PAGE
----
AK ‘puzzled’ by site’s spot on EPA listBy Thomas Gnau,
Journal Business Writer, E-mail: email@example.com
AK Steel Corp. has never used the former Armco Inc. plant in New
But cleaning up the site could cost the Middletown-based
steelmaker millions, a U.S. Environmental Protection Agency engineer
“Under the law, they (AK) are responsible for any contamination
that might be present,” said Pablo Valentin, a remedial project
manager at the EPA’s Region 5 headquarters in Chicago. Region 5
AK and the agency already have discussed the 120-acre site, 401
Augspurger Road, that AK has owned since 1994, AK Vice President of
Public Affairs Alan McCoy said.
That’s one reason McCoy called the federal agency’s proposal to
add the site to its national Superfund priority list of hazardous
waste locations “puzzling, frankly.
“We’re surprised by that announcement, and the reason we’re
surprised is that we’ve already entered into an agreement with the
EPA to investigate the site and present a cleanup plan,” McCoy said.
Valentin said AK has cooperated and has given the agency a draft
cleanup plan, which the agency is reviewing.
But based on what the agency knows today, Valentin said, it is
likely the site will end up on the Superfund list. Placement there
makes the site eligible for federal funds should AK not be able in
the future to pay for its cleanup — and ensures that AK continues to
cooperate with the EPA, he said.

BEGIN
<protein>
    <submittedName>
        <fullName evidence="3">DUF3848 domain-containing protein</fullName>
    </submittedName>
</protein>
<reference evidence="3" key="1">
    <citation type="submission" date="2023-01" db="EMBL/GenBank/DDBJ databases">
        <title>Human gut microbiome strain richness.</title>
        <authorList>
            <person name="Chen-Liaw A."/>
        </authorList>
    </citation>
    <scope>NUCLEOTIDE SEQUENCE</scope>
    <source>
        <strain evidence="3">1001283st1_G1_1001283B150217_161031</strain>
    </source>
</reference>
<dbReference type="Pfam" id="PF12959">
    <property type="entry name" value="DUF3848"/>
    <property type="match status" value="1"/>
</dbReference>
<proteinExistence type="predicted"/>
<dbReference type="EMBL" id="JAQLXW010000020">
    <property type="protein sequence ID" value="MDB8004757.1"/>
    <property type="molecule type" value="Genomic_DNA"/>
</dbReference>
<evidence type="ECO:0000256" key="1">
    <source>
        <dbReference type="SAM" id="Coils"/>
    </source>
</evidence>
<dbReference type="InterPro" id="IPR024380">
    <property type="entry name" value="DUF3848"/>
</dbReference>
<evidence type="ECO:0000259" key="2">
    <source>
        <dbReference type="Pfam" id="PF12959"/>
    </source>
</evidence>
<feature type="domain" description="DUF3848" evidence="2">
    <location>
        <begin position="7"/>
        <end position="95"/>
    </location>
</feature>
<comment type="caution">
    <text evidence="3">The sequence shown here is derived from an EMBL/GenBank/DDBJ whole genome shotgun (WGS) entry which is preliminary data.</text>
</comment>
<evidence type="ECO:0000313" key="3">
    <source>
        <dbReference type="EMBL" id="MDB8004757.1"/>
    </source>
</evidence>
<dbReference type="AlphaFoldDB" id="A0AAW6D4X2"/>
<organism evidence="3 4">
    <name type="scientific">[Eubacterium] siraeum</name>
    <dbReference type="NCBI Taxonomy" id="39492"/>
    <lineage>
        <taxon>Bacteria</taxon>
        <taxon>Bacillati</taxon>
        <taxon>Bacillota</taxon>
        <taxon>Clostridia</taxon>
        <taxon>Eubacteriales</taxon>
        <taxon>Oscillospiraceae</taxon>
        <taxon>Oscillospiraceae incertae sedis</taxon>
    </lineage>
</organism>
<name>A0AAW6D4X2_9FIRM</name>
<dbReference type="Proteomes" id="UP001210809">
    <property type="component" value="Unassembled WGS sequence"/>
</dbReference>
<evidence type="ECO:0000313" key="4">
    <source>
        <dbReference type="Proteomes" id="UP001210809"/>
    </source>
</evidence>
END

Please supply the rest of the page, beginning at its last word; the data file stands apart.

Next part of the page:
AK’s immediate corporate predecessor, Armco Steel Co. L.P.
(Limited Partnership), which existed from 1989 to 1994, used the
site briefly, McCoy said. It was shut down for good in 1990 or 1991,
“There’s nothing left there,” McCoy said.
But the EPA said in a statement this week that something is there
— contamination of “metals, hydrocarbons, PCBs and other chemicals.”
The site is a half-mile from municipal water wells, the agency
said. Asked if the area is a threat to drinking water, Valentin
said: “At this moment, we don’t know. That’s why we’re doing the
A “waste lagoon” and landfill in the area aren’t lined and have
no system for collecting seeping water, the agency said. And
contaminated sediment has been found in a stream that drains to the
Great Miami River, it also said.
Placing the site on the Superfund program list gives the EPA
authority to seek cleanup costs from entities the agency identifies
as polluters. McCoy was unsure what impact that would have on AK.
“It’s an excellent question for the EPA,” he said.
A “typical” cleanup cost for Superfund sites is $10 million,
Valentin said. But he added that he has seen cleanups performed for
as little as $2 million.
The proposed listing was published in the Federal Register on
Wednesday. Publication triggers a 60-day public comment period on
McCoy said Armco leased, then bought, the New Miami plant from a
Columbus firm in the 1930s. The plant made coke and iron from 1937
to 1991, the EPA said.
“It was an ancient, small, little plant,” McCoy said.
To learn more about the site, or to comment, call EPA community
involvement coordinator Zenny Sadlon at (312) 886-6682, Valentin